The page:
Christin Puthur & Tom Froese are our Fake Life Recognition Contest Winners

The results are better than anything we could have imagined.
By Olaf Witkowski
April 17, 2020
A split-screen photograph of Christin Puthur on the right and Tom Froese on the right.

Dear Participants,

Thank you again for your submissions to the Fake Life Recognition Contest.

We launched this competition with the hope of gathering insights about the question: "Can a computer find a difference between Life and Non Life?". There are many challenges even in finding an appropriate way to ask the question. What kind of data should we use? How do we choose datasets if we do not have a working definition of "life"?

The question of Life vs Non Life is older than the scientific field of Artificial Life, and we could spend many more decades just thinking about the question. But we decided to take the risk and try to learn by doing, even if it meant getting everything wrong at first and getting better by incremental criticism.

The results of the contest are better than anything I could have imagined. Despite the low information content of the data (Unlabeled, snippets of 2D trajectories with distorted time scales), 2 teams got 7 out of 10 points for 5 of their submissions: Johnowhitaker (2 submission) and Christin (3 submissions).

The final phase of the contest, where we tested the high ranking submissions on 2 unreleased datasets, revealed a winner with a perfect score: Team Christin (Christin Puthur and Tom Froese of the Embodied Cognitive Science Unit at OIST), congratulations! We will contact you privately so you can collect your $1000 cash prize. Johnowhitaker was really close.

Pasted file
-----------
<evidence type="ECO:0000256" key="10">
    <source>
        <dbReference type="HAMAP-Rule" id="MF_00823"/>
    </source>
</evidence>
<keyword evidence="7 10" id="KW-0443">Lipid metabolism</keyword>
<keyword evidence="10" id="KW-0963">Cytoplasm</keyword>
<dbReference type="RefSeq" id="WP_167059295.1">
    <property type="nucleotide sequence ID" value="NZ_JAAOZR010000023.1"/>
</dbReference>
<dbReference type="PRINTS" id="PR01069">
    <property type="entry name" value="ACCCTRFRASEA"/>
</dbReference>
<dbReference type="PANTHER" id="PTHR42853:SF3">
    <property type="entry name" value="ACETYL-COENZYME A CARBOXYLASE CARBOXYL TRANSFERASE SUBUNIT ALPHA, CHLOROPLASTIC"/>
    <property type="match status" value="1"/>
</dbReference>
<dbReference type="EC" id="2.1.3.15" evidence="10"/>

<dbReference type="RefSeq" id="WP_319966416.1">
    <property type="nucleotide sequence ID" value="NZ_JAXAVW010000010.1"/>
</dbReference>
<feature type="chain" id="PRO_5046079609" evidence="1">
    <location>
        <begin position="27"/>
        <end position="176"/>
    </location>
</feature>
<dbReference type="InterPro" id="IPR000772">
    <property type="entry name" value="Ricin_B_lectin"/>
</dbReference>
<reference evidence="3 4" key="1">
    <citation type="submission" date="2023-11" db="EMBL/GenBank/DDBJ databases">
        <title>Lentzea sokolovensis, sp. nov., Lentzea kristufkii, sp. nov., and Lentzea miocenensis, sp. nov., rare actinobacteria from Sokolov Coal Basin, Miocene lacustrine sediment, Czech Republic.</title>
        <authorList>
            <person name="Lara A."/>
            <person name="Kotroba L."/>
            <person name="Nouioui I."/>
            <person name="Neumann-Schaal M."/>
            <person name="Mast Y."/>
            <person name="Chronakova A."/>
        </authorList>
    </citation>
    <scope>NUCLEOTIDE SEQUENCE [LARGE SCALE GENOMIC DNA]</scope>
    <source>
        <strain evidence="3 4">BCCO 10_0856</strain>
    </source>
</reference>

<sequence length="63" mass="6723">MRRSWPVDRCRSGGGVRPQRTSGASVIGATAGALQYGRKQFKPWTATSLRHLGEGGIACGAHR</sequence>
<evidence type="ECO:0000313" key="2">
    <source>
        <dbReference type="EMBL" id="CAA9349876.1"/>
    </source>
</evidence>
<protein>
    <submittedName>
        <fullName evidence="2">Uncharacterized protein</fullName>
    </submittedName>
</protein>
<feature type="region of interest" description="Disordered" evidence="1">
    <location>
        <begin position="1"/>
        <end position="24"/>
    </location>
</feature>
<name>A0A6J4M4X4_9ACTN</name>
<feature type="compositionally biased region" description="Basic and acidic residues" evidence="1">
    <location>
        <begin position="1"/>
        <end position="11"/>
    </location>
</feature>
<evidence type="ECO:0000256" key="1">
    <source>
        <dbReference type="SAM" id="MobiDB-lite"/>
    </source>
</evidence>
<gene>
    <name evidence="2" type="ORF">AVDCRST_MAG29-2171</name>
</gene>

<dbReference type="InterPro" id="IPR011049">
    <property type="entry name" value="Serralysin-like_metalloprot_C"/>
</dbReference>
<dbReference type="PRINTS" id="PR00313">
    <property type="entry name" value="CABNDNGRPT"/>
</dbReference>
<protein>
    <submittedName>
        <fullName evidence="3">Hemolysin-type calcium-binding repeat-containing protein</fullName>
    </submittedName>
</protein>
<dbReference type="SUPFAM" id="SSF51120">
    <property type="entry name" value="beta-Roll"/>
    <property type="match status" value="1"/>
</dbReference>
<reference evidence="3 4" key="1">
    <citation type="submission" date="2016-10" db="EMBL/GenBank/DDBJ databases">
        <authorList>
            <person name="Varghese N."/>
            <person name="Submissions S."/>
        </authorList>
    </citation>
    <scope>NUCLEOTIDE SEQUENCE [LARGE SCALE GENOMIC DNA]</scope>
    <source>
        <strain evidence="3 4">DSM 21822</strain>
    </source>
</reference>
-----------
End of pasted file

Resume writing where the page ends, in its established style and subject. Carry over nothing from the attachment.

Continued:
For the final phase, since we had more samples on dataset 10 (seal diving data) and more variety, we choose 5 random csv files out of 40, without replacement, and tested the algorithms of both competitors. We repeated this process 100 times and took the average score of each algorithm. (The drone data was treated the same way as in the 1st phase).

Final scores:

Team Christin, 3 submissions with 7 points each

Submission 1 scores: Drone data 1.0, Seal Data 0.898

Submission 2 scores: Drone data 0.0, Seal Data 1.000

Submission 3 scores: Drone data 1.0, Seal Data 0.926

Team Johnowhitaker, 2 submission with 7 points each

Submission 1 scores:  Drone data 1.0, Seal Data 0.171

Submission 2 scores:  Drone data 0.0, Seal Data 0.703

Winner: Team Christin Submission 2

Find more details in the Github repository. We can now make public the sources of all datasets, as well as the scripts used to clean and normalise the data. There were spiders, robot arms, artificial chemistry, sharks, and more!

We are very glad to share not only the data, but the winning hypothesis that underlies Christin and Tom's classification algorithm: We would also like to share everyone's submissions on Github, including the submissions that did not win. Please contact us if you are OK with sharing your hard work with the world.

We would like to profusely thank our sponsor, Cross Compass, as well as all the scientists who generously contributed their data or their time: Hiroki Sayama and Norihiro Maruyama for contributing data, Elhadji Amadou, Oury Diallo and Chitora Shindo for helping to deploy the contest, and Kaan Akinci for choosing the final datasets, coding and running the final scoring algorithm.

Lana, Olaf, and Kaan.